The last time science and technology met at a major cross-roads was in the Renaissance. On the one hand, the social historian Machiavelli viewed science as neither ethical nor compassionate - it either worked or it did not. (Source here at page 264). This view survives today.
The socialist Robert Jungk observed “to recreate and organize a man-made cosmos according to man-made laws of reason, foresight, and efficiency..and to gratidy this ambition, we have moved very near to the dehumanization of man.…[i]n our lust for divine power, we have forgotten human dignity (pages xvi-xvii here).”
Machiavelli’s contemporaries however celebrated the value of human dignity which received its greatest pronouncement in Pico della Mirandola’s work Oration on the Dignity of Man. To Mirandola and his contemporaries, humans are endowed with free will and choice. Their exercise elevates humans to levels beyond the profane, beastial and mediocre.
These sentiments survive to this day. For example, the world’s data protection and privacy regulators will discuss the value of protecting human dignity in the digital age at the 40th International Conference of Data Protection and Privacy Commissioners in October 2018 with leading industry players and academics in the growing field of social media, bid data, AI and cloud computing.
The tension between technology and its impact on human dignity is also relevant to our times especially in the current effort to incorporate ethics into AI.
The scientific AI machine has no space for empathy or compassionate feeling. It lives in detachment, thrives on cold analysis of the facts and seeks to break down components to their parts to figure out how something works. Into this calculating realm, ethics serves as a buffer against the strict computer logic of bits, IC logic and circuitry. Many companies are in a race to “master” the principles and laws of AI for corporate dominance. But what is the social cost of such race if countervailing ideals like human dignity are neglected in AI?
Ethics Serves to Protect Human Dignity
As the great Renaissance humanist celebrated, human dignity stands at the center of the human experience. As noted above in Part I, AI’s future development requires the understanding of the human intellect and ethics. These two qualities lay at the very heart of the human experience because they form the core of human dignity. We live freely to think and choose what we do with our lives. Ethics serves as a safeguard to protect our identity from being erased by AI systems by placing limits on what is technically possible so as to advance what is humanely possible.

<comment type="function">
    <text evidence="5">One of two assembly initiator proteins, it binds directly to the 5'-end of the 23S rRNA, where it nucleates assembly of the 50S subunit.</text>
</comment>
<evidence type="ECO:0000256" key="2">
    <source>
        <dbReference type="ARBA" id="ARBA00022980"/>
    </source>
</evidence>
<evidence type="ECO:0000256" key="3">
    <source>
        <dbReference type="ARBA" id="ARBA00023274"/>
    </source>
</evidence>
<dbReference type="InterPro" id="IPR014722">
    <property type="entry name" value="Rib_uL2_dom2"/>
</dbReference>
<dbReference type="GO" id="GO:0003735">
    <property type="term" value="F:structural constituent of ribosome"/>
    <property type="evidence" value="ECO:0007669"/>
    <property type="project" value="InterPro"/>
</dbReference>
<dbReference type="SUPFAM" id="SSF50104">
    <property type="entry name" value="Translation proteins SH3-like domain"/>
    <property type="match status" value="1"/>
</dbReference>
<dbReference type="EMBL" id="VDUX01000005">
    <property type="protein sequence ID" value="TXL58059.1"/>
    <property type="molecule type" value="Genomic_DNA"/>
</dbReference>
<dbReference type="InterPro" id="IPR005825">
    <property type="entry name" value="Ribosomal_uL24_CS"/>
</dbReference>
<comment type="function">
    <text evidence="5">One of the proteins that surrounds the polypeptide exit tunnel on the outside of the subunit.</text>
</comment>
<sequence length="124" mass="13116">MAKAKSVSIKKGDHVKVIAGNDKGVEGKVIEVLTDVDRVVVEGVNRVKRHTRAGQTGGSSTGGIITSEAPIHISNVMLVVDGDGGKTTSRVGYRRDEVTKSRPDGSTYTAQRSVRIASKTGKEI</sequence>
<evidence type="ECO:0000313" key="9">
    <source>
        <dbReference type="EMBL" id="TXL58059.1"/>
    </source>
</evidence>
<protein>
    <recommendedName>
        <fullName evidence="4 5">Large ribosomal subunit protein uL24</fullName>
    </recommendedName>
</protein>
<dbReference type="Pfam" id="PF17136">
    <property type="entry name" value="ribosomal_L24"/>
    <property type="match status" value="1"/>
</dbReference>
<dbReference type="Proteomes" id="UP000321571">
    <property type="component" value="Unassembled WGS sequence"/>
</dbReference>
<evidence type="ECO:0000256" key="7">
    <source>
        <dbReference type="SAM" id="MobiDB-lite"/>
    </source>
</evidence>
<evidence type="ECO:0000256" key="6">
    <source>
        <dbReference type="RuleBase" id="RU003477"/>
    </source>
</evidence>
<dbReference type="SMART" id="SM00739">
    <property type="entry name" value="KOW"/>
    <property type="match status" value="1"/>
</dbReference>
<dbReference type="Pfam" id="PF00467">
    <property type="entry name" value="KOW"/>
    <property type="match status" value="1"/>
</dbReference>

For example, the practice of law and its adjudication is subject to various ethical safeguards. All of the world’s regulatory bodes in charge of supervising lawyers and judges subject these professionals to stringent code of ethics. This is no different in the financial field where financial advisors regulated by the U.S. SEC are bound by the fiduciary standard which requires them to act in their clients' best interests. Someone who is a “Certified Financial Planner” must also adhere to these same ethical standards.
If both the legal and financial industries are subject to ethics, then why not the systems of AI which they employ to enable “lawtech” and “fintech” innovations that blend technology in the provision of legal and financial services? Ethics serves to protect consumers of legal and financial services. Similarly, ethics ought to protect consumers of AI services in the future.
If we feel human dignity is important then there is room for ethics to operate and serve as a bulwark against the assimilation of our nature into technology. If we do not view ethics as necessary or required in the development of emerging technologies, then science and technology would operate without any limits other than trying to achieve whatever is technically possible. This is the stark choice faced by the world’s AI firms currently. Some embrace the former view. Others lean towards the latter. The future of AI depends on how these two diverging paths in its development will be resolved.
Part III: Challenges of AI Applying Ethics
Which Ethical System is the Last Word on the “Truth”
The 39th International Conference of Data Protection and Privacy Commissioners held in Hong Kong during October 25-29, 2017 was attended by hundreds of data protection authorities (“DPAs”) from most of the world’s key jurisdictions. One of the panels was a discussion about incorporating ethics into AI. That panel was the most divisive and therefore interesting at the conference because each of the panelist was very vocal and partisan in advocating which ethical system or beliefs ought to be incorporated into a particular AI system. Their disagreement mirrored the divisive nature of attempting to identify “ground-zero moral or ethical principles” to incorporate into an AI system. The key summary of the panel was that it was difficult to determine which ethical principles ought to be incorporated.